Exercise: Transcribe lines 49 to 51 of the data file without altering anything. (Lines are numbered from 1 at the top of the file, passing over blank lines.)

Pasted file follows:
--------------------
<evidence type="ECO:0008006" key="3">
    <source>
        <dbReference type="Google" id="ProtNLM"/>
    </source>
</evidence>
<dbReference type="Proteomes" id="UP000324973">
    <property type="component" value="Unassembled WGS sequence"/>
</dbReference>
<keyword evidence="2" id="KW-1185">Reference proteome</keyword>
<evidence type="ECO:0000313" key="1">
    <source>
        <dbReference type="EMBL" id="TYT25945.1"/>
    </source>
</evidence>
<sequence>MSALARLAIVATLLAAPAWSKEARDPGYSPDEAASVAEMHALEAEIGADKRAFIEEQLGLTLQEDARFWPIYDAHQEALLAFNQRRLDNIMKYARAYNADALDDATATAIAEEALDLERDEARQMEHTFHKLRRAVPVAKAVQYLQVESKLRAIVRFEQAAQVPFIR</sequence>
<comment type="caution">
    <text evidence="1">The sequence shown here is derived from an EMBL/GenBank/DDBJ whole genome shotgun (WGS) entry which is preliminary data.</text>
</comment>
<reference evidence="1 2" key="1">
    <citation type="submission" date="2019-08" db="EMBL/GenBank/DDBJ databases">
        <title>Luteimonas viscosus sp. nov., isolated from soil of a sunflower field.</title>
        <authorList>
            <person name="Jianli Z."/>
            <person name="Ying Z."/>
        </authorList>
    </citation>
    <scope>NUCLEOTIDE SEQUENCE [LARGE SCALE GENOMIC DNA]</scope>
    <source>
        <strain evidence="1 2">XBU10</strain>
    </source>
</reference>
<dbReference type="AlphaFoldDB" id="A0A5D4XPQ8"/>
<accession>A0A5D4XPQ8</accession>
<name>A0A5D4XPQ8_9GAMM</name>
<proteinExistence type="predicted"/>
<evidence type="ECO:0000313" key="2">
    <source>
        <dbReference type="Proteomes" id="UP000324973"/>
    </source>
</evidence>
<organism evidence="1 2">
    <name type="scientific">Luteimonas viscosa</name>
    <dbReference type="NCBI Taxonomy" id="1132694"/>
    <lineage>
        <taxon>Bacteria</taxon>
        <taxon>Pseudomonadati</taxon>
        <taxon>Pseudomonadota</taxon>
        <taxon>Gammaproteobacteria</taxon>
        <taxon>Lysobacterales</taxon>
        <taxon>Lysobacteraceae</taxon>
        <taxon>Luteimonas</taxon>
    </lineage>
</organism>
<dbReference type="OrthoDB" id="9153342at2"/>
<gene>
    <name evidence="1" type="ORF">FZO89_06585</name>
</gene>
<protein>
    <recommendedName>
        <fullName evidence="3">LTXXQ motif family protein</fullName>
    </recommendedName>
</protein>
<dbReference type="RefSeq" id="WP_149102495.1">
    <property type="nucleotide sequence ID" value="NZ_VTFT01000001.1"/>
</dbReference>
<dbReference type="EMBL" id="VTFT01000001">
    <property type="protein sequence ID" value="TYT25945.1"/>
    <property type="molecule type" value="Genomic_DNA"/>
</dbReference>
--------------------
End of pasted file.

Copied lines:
        <taxon>Lysobacterales</taxon>
        <taxon>Lysobacteraceae</taxon>
        <taxon>Luteimonas</taxon>